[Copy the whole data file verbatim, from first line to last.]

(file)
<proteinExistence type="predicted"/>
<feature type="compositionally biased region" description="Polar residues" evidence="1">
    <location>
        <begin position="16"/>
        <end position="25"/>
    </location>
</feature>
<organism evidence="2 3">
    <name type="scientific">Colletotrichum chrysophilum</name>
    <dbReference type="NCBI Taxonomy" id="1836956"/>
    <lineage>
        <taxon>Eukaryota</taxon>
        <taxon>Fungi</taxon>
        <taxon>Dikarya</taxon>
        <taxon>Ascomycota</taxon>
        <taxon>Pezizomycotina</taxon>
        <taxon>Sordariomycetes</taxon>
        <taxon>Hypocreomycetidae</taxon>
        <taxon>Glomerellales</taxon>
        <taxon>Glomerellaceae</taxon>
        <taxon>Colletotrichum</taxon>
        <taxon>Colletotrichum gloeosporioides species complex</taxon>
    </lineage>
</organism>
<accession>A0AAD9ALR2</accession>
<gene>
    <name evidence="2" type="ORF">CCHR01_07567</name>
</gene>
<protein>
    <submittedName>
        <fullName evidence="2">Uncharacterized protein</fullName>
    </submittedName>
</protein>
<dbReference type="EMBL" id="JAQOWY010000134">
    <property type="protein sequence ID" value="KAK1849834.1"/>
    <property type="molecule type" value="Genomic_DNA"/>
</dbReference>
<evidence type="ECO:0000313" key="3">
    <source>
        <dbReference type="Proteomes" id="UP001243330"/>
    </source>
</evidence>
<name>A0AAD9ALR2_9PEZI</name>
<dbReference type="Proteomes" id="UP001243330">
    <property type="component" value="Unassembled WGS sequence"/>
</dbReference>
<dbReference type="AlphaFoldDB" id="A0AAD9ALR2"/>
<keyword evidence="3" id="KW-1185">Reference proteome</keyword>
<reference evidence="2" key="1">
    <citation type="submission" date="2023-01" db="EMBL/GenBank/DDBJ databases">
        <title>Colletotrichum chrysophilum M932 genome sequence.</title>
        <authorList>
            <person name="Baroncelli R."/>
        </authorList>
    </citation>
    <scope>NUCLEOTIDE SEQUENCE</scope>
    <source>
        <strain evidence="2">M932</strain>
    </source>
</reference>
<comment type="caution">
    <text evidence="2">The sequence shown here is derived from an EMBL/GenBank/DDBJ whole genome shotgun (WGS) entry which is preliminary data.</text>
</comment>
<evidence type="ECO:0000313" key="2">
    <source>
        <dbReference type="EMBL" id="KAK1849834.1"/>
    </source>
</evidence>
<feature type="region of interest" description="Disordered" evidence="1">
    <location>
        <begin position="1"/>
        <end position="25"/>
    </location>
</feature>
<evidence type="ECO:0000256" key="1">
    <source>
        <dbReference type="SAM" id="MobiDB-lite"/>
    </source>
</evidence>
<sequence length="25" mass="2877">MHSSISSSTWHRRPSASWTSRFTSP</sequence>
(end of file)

<proteinExistence type="predicted"/>
<feature type="compositionally biased region" description="Polar residues" evidence="1">
    <location>
        <begin position="16"/>
        <end position="25"/>
    </location>
</feature>
<organism evidence="2 3">
    <name type="scientific">Colletotrichum chrysophilum</name>
    <dbReference type="NCBI Taxonomy" id="1836956"/>
    <lineage>
        <taxon>Eukaryota</taxon>
        <taxon>Fungi</taxon>
        <taxon>Dikarya</taxon>
        <taxon>Ascomycota</taxon>
        <taxon>Pezizomycotina</taxon>
        <taxon>Sordariomycetes</taxon>
        <taxon>Hypocreomycetidae</taxon>
        <taxon>Glomerellales</taxon>
        <taxon>Glomerellaceae</taxon>
        <taxon>Colletotrichum</taxon>
        <taxon>Colletotrichum gloeosporioides species complex</taxon>
    </lineage>
</organism>
<accession>A0AAD9ALR2</accession>
<gene>
    <name evidence="2" type="ORF">CCHR01_07567</name>
</gene>
<protein>
    <submittedName>
        <fullName evidence="2">Uncharacterized protein</fullName>
    </submittedName>
</protein>
<dbReference type="EMBL" id="JAQOWY010000134">
    <property type="protein sequence ID" value="KAK1849834.1"/>
    <property type="molecule type" value="Genomic_DNA"/>
</dbReference>
<evidence type="ECO:0000313" key="3">
    <source>
        <dbReference type="Proteomes" id="UP001243330"/>
    </source>
</evidence>
<name>A0AAD9ALR2_9PEZI</name>
<dbReference type="Proteomes" id="UP001243330">
    <property type="component" value="Unassembled WGS sequence"/>
</dbReference>
<dbReference type="AlphaFoldDB" id="A0AAD9ALR2"/>
<keyword evidence="3" id="KW-1185">Reference proteome</keyword>
<reference evidence="2" key="1">
    <citation type="submission" date="2023-01" db="EMBL/GenBank/DDBJ databases">
        <title>Colletotrichum chrysophilum M932 genome sequence.</title>
        <authorList>
            <person name="Baroncelli R."/>
        </authorList>
    </citation>
    <scope>NUCLEOTIDE SEQUENCE</scope>
    <source>
        <strain evidence="2">M932</strain>
    </source>
</reference>
<comment type="caution">
    <text evidence="2">The sequence shown here is derived from an EMBL/GenBank/DDBJ whole genome shotgun (WGS) entry which is preliminary data.</text>
</comment>
<evidence type="ECO:0000313" key="2">
    <source>
        <dbReference type="EMBL" id="KAK1849834.1"/>
    </source>
</evidence>
<feature type="region of interest" description="Disordered" evidence="1">
    <location>
        <begin position="1"/>
        <end position="25"/>
    </location>
</feature>
<evidence type="ECO:0000256" key="1">
    <source>
        <dbReference type="SAM" id="MobiDB-lite"/>
    </source>
</evidence>
<sequence length="25" mass="2877">MHSSISSSTWHRRPSASWTSRFTSP</sequence>